Woodlands web updates : 13

Woodlands web updates : 13

by blogs at woodlands, 2 February, 2022, 0 comments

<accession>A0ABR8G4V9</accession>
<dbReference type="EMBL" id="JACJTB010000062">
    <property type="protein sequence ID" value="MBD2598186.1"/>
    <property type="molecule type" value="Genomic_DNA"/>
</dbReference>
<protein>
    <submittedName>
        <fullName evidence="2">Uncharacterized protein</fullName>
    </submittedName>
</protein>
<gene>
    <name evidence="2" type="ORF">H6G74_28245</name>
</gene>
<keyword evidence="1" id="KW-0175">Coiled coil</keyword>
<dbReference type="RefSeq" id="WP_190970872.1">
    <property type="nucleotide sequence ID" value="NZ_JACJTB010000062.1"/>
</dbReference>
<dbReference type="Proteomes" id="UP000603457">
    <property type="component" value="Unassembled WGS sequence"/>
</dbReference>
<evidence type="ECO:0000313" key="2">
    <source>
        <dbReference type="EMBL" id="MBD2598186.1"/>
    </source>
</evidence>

Wetlands. In the past, many areas of wetlands have been drained and ‘dried out’.  Now it is recognised that this is counter-productive in terms of carbon storage / sequestration and biodiversity, so there are now measures to restore wetlands. The hope has been that restoration of wetlands will do much to restore the variety of plants and animals (and help carbon storage).  However, research by the University of Copenhagen suggests that such projects might be ‘struggling’. The study examined ten wetlands (near the River Odense) that were restored between 2001 and 2011.  The restoration involved the removal of drains and ditches, and allowed streams to meander again instead of flowing in ‘straight channels’.  The aim of the project was primarily to reduce the leaching of nitrogen and phosphorus from adjacent farmlands, and hope to see greater diversity of plants (e.g. marsh orchids, globeflower, tussock-sedge and ragged-robin).   The ‘restored’ wetlands were botanically poor (whether restored in 2001 or 2011), they had only a quarter of the plant species compared to natural wetlands.  This may be due to  the continued input of nutrients (from agriculture), which encourages species that are ‘nutrient hungry’ at the expense of others. the ‘difficulty’ of wetland species to disperse from one area to another. It may be that future restoration programs will need to include planting / seeding of additional wetland species. It has been suggested  that it could take the best part of a hundred years for the restored wetlands to resemble natural wetlands. Redwoods and relatives. Previous posts have talked about the special features of the giant redwoods (their height, age etc).  Over the last 150 years, they have ben subject to the pressures of commercial logging, clear felling and more recently high intensity fires.  Indeed, the fires have been of such an intensity that seed banks in the soil have been destroyed. Now they have been subject to genomic analysis, that is their DNA has been analysed and sequenced.  The first conifer genome to be sequenced was that of Norway Spruce, then that of loblolly pine.  These suggested that conifer genomes are large (3 to 10 times larger than the human genome), with repetitive sequences.  Coast Redwoods are hexaploid, that is, they ave six copies of each chromosome (we are diploid, that is, have only two copies of each chromosome).   The DNA of a coast redwood has  27 billion base pairs of DNA, the giant sequoia has 8 billion; by contrast we have circa 3 billion.   It is hoped that the Redwood Genome project will see the restoration of areas of coast redwood and giant sequoia that have been lost over the years. The genomic analysis will help inform and guide management strategies, ensuring genetic diversity in the newly planted tree seedlings. Such a strategy will (hopefully) enable newly planted areas to survive and thrive — in the Anthropocene. More on chromosomes Just as it has recently been shown that Coast redwoods are polyploids (i.e. have extra sets of chromosomes), so recent research in the Czech Republic has shown that the common nettle [Urtica dioica] has different ecological ‘preferences’ depending on its chromosomal status.  Nettles can be diploid (2n = 26) or tetraploid (2n = 52).  The tetraploid nettles seemingly have a broader ecological tolerance and a wide geographical distribution, whilst the diploid nettles occur in a narrower range of ecological conditions. Details of this research can be accessed here (note link opens a PDF) and Plants for a future has lots of information on nettles.